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Gianetti v. Teakwood, Ltd.

Court of Appeals of Ohio, Tenth District

April 26, 2018

Charles Gianetti, Plaintiff-Appellant/ Cross-Appellee,
v.
Teakwood, Ltd., et al., Defendants-Appellees/ Cross-Appellants.

          APPEALS from the Franklin County Court of Common Pleas, No. 14CV-2939

         On brief:

          Strip Hoppers Leithart McGrath & Terlecky Co., LPA, and Nelson E. Genshaft, for appellant/cross-appellee.

         Argued:

          Nelson E. Genshaft.

         On brief:

          The Behal Law Group, LLC, and Jack D'Aurora for appellees/cross-appellants.

         Argued:

          Jack D'Aurora.

          DECISION

          LUPER SCHUSTER, J.

         {¶ 1} Plaintiff-appellant/cross-appellee, Charles Gianetti, appeals from a judgment of the Franklin County Court of Common Pleas granting judgment in favor of defendants-appellees/cross-appellants, Teakwood, Ltd., 256 Enterprises, Inc., Heritage Resources, Inc., David W. Houze, and Todd Fentress, on appellees' motion for attorney fees. For the reasons that follow, we affirm.

         I. Facts and Procedural History

         {¶ 2} This matter began when appellant brought claims against appellees arising from appellant having a limited partnership interest in Discovery 76, which owned federally subsidized rental properties in the Columbus area. In 1976, appellant invested approximately $61, 000 in Discovery 76 primarily as a means to reduce his federal income tax liability over the years that followed. However, in the 1990s, changes in federal rules and regulations reduced or eliminated the tax advantages of the investment, and Discovery 76's management began to pursue actions that would limit the investors' exposure to additional tax liability or other financial loss. Ultimately, in a 2003 transaction, Discovery 76 transferred its interests in the rental properties to Teakwood, Ltd. After the transaction, the limited partners, including appellant, received an ownership interest in Teakwood, Ltd., and Discovery 76 ceased to exist. Appellant did not consent to this transaction, but his consent was not required because enough of the other limited partners approved it to authorize the action.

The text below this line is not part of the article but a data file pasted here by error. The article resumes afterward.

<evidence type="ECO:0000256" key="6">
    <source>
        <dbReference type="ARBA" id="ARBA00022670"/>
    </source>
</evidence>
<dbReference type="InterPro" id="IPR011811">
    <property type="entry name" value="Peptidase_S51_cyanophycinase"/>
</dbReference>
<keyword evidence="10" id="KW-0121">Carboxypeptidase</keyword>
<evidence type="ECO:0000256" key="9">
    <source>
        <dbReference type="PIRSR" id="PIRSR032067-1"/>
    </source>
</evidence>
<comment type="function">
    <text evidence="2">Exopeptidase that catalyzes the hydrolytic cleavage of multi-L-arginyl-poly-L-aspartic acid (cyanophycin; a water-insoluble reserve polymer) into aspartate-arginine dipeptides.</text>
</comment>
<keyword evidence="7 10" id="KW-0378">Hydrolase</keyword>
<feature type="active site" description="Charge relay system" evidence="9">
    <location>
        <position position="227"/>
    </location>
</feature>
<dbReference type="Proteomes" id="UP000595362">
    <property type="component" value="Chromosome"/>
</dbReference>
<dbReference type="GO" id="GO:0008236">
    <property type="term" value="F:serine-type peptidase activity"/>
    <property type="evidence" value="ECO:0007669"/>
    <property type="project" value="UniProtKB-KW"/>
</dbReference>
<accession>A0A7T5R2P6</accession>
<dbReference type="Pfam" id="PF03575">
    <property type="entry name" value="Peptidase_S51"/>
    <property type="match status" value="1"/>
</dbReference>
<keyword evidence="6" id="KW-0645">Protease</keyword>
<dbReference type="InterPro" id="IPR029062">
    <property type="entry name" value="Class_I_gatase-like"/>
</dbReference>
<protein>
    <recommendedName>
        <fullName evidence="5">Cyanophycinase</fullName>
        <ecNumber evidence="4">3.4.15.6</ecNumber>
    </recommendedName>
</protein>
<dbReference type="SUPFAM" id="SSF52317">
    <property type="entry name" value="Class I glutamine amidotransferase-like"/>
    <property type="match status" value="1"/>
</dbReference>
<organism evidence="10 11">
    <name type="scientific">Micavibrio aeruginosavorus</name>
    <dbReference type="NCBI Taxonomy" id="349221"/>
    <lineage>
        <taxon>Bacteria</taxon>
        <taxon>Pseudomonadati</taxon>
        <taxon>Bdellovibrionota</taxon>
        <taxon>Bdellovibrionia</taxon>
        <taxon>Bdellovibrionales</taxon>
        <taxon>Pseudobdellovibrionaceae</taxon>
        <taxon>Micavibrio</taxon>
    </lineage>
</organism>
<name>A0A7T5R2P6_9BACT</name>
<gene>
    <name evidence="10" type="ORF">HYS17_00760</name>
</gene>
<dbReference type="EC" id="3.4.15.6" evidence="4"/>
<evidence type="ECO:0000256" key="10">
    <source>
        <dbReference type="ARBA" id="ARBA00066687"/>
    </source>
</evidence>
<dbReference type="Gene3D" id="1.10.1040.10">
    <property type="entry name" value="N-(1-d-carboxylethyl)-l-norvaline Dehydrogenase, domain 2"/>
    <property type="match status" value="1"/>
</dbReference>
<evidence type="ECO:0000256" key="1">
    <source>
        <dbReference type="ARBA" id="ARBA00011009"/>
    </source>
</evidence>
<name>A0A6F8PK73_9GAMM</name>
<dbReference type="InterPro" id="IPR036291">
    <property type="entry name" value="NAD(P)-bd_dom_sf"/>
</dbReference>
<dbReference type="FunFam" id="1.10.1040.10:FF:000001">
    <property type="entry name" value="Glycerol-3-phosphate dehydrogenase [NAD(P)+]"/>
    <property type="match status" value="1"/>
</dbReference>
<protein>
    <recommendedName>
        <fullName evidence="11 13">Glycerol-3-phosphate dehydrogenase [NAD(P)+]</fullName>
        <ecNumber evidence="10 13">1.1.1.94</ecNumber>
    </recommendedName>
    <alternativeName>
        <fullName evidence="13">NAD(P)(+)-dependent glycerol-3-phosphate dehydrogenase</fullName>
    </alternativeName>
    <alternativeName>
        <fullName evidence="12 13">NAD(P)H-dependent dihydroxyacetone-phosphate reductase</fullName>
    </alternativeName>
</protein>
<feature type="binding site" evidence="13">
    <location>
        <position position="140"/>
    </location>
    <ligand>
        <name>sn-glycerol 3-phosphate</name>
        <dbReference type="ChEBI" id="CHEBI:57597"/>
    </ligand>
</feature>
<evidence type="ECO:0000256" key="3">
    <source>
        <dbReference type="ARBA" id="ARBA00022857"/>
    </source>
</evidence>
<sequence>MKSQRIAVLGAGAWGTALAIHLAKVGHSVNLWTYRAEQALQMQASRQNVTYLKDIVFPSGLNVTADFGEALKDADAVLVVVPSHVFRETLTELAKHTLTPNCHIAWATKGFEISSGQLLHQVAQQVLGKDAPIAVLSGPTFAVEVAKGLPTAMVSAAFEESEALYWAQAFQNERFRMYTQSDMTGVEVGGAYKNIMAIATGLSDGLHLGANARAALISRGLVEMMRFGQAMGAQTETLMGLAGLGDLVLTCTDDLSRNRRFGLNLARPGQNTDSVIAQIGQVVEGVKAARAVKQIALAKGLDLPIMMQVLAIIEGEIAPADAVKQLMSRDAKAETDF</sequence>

{¶ 3} In 2010, appellant retained attorney Joseph Piccin to possibly pursue legal action as a result of the 2003 transaction. Appellant maintained that the assets held by Discovery 76 should have been sold, with the proceeds being distributed to the investors. In December 2011, appellant initiated an action against appellees alleging misconduct in connection with the 2003 transaction, including breach of Discovery 76's partnership agreement. In March 2013, appellant voluntarily dismissed that action pursuant to Civ.R. 41(A)(1). Approximately one year later, appellant refiled his action against appellees, alleging, among other claims, breach of contract, accounting, and successor liability. As of January 2015, each of appellant's claims against appellees had been dismissed, either voluntarily or by court order, except for the three claims identified above. ...


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